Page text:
(This article was prepared by StoptheDrugWar.org's lobbying arm, Drug Reform Coordination Network, which also pays the cost of maintaining this web site. DRCNet Foundation takes no positions on candidates for public office, in compliance with section 501(c)(3) of the Internal Revenue Code, and does not pay for reporting that could be interpreted or misinterpreted as doing so.)

Chronicle AM: Judge Throws Out More Philly Cases, India Shiva Pilgrims Toke Up, More (8/7/15)

An Oregon congressman calls for down-scheduling marijuana, an Oklahoma US senator wants to punish tribes that allow marijuana, Boston's first dispensary is likely coming soon, drug hair-testing for truck drivers edges closer, and more.

Shiva devotees on the Kanwar Yatra pilgrimage to the Ganges are taking full advantage of wild cannabis on the way. (wikimedia)
Marijuana Policy

Rep. Earl Blumenauer Calls for Rescheduling or Descheduling Marijuana. The Oregon Democratic congressman sent a letter to Attorney General Loretta Lynch Thursday urging her to reschedule or de-schedule marijuana under the Controlled Substances Act to reflect science and the government's position on this issue." Blumenauer added that "It is clear to the American people, scientists and researchers that marijuana should not be categorized as a Schedule I drug."

Oklahoma Senator Files Bill to Punish Tribes That Allow Pot. Sen. James Lankford (R-OK) has filed a bill that would cut all federal funds for any Indian tribes or tribal organizations that allow the cultivation, manufacture, or distribution of marijuana on their reservations. The Justice Department earlier this year gave tribes the go ahead to get into the marijuana business if they wanted. Lankford's bill, the KIDS (Keeping Out Illegal Drugs) ACT, is not yet available on the congressional website, but can be viewed here.

Medical Marijuana

First Boston Dispensary Could Open Soon. Patriot Care Corporation has received tentative approval from zoning board officials to open the first dispensary in the city, despite some opposition from locals. After twice delaying a decision, the Zoning Board of Appeals decided Tuesday to grant Patriot Care conditional approval. The state's first dispensary opened in June in Salem.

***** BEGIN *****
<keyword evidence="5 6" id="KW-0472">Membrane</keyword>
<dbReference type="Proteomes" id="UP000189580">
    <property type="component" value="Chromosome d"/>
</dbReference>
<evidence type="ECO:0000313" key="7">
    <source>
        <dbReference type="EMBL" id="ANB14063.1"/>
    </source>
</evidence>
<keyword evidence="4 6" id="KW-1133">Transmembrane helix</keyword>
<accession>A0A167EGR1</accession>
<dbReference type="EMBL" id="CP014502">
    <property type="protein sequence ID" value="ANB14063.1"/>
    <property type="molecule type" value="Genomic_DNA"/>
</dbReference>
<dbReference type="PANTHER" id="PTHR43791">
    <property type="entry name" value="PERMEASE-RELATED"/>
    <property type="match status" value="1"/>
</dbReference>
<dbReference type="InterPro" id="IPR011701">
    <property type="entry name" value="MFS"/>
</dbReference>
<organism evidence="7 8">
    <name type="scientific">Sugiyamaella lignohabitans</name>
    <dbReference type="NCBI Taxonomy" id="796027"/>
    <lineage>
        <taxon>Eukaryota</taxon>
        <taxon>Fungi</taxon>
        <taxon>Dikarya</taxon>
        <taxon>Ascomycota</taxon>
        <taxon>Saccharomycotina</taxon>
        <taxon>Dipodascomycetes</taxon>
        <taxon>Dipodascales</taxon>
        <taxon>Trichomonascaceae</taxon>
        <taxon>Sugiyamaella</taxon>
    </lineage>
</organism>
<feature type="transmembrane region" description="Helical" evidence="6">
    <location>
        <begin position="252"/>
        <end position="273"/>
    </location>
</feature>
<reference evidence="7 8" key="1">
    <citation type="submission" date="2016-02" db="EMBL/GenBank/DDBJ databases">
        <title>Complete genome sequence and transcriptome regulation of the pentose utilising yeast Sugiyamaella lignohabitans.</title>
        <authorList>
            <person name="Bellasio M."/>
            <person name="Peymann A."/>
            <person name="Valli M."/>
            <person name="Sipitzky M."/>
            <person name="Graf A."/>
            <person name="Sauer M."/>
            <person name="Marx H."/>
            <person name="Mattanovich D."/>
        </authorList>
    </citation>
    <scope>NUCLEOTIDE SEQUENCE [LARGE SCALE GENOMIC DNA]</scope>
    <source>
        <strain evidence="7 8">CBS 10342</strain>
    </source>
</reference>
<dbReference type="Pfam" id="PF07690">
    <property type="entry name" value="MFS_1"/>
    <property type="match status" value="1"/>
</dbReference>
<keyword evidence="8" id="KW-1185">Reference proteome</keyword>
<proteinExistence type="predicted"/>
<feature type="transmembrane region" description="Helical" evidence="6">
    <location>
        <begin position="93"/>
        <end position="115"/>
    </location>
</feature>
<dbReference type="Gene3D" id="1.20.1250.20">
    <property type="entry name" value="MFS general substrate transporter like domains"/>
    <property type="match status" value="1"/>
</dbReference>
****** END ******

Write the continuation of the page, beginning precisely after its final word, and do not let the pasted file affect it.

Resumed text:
Drug Testing

Federal Advisory Board Recommends Hair Testing for Truck Drivers. The Substance Abuse and Mental Health Services Administration's (SAMSHA) Drug Testing Advisory Board has recommended that hair testing be approved as an alternative drug screening technique for truck drivers and other "safety-sensitive" federal workers. The recommendation now goes to the head of SAMSHA, and if she approves it, it would then go to the Department of Health and Human Services. Hair drug testing detects drug use for much longer periods of time than urine or blood testing.

Law Enforcement

Philadelphia Judge Throws Out 158 More Convictions Linked to Corrupt Narcs. Philly's dirty narcs may have managed to avoid criminal convictions for their misdeeds, but their actions continue to reverberate through the city's criminal justice system. A city judge today threw out 158 more criminal convictions linked to the narcs, bringing the total of vacated convictions involving the seven officers to 560, and more are on the way. More than 135 civil rights lawsuits have been filed against the city as a result of cases involving the seven narcotics officers.